"She's a brick----house Mighty might just lettin' it all hang out She's a brick----house The lady's stacked and that's a fact, ain't holding nothing back." The Commodores
I decided to try the 6x17 format about two years ago. Experienced with many types of cameras and formats over the last 10 years, 6x17 was one of the few remaining, untried. I put together a 6x17 kit on the cheap; I bought a DaYi 6x17 Roll film back, shipped right from China, a used Calumet Cadet 4x5 camera and a used Fujinon 135mm F5.6 LF lens; total cost, about $ 1,000. It was actually a nice little kit, but I just couldn't compose anything on the DARK ground glass...even after trying three different darkcloths, buying a brighter GG, and other GG viewing tips, I found composing and focusing on a piece of 6x17 ground glass to be quite difficult.
I decided I needed to get another camera to really give the 6x17 format a workout. After extensive research, I decided on the Fuji G617. Before making that decision, I researched as much as I could about the following other choices:
My decision to go with a used G617 was based on total price for a complete outfit, advice from other users, internet research, and really knowing my own shooting style. The Fuji G617 seemed most suitable for me, so I found an ebay auction that had a low mileage G617 with lenshood, center ND filter and original hard case for a cool, $ 2500. Prices on ebay seem to fluctuate between a $ 1,800 for a high mileage camera with few accessories. Low mileage cameras, with extras like the center spot filter ( the most valuable item in terms of $ ), the lens hood and the carrying case tend to sell bewteen $ 2,200 and $ 2,800. This is the type of camera that should cost less, but doesnt because it was never made in significant quanitites and modern day interest in this format is high. My best advice is to find a complete outfit with a moderate exposure count ( say 300 or less ). This type of set will retain its value more than other options. You can bargain hunt for a G617 with a high exposure count, say 600 or more, and you might just steal one for under $ 1,800.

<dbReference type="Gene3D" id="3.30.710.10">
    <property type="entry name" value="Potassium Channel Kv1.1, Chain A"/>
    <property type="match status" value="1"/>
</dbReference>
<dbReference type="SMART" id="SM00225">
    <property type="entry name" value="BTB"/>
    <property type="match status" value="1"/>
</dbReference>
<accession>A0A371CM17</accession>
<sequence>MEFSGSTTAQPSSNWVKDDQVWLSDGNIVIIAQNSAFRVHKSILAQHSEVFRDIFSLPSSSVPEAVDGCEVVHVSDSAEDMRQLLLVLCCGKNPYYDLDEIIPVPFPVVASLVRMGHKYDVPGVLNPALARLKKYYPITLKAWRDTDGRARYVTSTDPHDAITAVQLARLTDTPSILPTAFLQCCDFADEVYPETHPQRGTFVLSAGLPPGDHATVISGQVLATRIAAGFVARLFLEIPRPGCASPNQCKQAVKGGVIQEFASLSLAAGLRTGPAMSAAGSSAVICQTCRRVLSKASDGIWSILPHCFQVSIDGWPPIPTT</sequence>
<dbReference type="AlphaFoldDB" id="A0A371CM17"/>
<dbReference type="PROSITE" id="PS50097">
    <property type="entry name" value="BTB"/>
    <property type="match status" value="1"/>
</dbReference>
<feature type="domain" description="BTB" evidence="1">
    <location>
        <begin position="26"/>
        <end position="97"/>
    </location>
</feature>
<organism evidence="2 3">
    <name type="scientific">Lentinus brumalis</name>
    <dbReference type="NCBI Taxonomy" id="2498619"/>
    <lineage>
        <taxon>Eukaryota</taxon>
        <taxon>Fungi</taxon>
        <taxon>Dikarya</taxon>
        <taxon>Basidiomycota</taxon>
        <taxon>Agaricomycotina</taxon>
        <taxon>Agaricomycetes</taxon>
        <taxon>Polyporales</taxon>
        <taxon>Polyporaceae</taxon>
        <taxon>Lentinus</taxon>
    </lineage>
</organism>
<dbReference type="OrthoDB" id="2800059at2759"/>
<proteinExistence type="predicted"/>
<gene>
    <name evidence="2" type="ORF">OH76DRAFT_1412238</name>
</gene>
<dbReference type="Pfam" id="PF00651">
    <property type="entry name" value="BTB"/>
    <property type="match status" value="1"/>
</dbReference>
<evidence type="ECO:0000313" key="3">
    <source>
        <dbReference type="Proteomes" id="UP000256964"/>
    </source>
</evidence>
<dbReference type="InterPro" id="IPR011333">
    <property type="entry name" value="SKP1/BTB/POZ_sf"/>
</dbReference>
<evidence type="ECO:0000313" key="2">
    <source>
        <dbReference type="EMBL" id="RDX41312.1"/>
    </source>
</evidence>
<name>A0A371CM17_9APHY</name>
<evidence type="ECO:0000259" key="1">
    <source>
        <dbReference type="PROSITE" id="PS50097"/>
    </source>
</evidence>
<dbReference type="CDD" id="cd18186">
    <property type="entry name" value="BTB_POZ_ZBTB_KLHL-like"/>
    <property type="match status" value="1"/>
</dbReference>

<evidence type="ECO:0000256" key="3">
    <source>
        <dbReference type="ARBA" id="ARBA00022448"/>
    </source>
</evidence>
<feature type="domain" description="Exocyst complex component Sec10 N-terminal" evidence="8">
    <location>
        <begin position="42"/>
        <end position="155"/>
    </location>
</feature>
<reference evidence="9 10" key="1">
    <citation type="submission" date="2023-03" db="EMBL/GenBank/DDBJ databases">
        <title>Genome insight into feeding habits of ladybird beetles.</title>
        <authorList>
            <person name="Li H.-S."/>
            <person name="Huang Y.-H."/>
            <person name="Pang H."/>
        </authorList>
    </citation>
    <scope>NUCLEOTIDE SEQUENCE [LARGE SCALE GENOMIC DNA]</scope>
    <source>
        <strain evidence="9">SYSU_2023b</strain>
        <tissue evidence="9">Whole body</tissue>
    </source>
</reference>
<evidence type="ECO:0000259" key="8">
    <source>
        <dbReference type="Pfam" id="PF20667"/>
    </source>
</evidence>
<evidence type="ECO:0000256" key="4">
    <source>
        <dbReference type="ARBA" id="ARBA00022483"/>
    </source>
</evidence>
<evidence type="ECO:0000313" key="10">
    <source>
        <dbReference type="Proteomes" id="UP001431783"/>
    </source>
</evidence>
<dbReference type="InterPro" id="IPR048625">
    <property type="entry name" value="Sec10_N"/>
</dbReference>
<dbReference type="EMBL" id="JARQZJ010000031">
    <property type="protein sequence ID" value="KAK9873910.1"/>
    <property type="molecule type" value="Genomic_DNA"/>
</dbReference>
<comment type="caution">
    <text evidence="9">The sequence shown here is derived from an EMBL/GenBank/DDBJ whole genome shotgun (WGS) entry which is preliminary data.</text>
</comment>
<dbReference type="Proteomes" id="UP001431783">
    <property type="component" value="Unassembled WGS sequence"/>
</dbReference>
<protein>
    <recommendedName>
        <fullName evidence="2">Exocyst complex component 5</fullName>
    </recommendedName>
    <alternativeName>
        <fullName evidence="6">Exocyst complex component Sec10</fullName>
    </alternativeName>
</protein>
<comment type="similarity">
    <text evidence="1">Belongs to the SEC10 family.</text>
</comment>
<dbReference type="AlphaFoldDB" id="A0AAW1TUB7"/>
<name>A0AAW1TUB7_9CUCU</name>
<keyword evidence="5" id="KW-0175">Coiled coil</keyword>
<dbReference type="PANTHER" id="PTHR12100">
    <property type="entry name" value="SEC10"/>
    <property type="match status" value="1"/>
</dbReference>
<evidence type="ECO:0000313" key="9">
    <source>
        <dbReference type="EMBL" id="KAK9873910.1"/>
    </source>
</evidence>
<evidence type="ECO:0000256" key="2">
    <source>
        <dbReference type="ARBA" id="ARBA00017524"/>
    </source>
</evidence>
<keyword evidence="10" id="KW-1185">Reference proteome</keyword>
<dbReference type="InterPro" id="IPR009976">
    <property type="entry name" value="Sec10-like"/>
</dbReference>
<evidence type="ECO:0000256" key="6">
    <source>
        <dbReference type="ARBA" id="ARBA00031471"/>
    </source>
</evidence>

The G617, was born from mother Fuji in March 1983 and retired in December 1993 by its new brother, the GX617. The following are little bits and pieces of G617 information I have picked up.
Fujinon SW 105mm F8 in Seiko # 0 Shutter.
Note that this lens has Fuji's EBC ( Electron Beam Coating ) moniker, which denotes Fuji's multi-coating technology.
One very interesting note: The G617 manual states that the lens is 6 element in 4 groups, while the Fujinon GX617 version of the 105mm SW is listed as 6 elements in 6 groups, as is the Large Format version of this lens.
If anyone can confirm that the 105mm SW for the G617 is slightly different than the GX617 version, as well as the separate LF 105mm SW lens, I'd be grateful.
A few other notes about this lens. I have found lens performance to be average. Not terrible, but clearly lacking the resolution of my MF gear. My Pentax 67 lenses are all significantly sharper than the Fuji lens. It is unclear if this performance is due to film flatness, the lens, or both.
Lens contrast is better than average and works well with most print films I use ( Kodak 160NC & 400UC ).
The lens aperture is marked on the barrel from F8 to F45. You CAN stop down more, at least to F64, although it is unmarked ( be cautious of serious defraction at this stop ). If you are missing the original Fuji lens cap, an inexpensive replacement is a available at B&H Photo. Look for an 80mm plastic slip on cap...When I got the cap, I found it to be a bit too snug, so I cut 4 small, equal slices in the edge of the lens cap...with the slices, the cap is more flexible and I can put the cap on faster, yet it still provides good glass protection. I think it cost $13 bucks.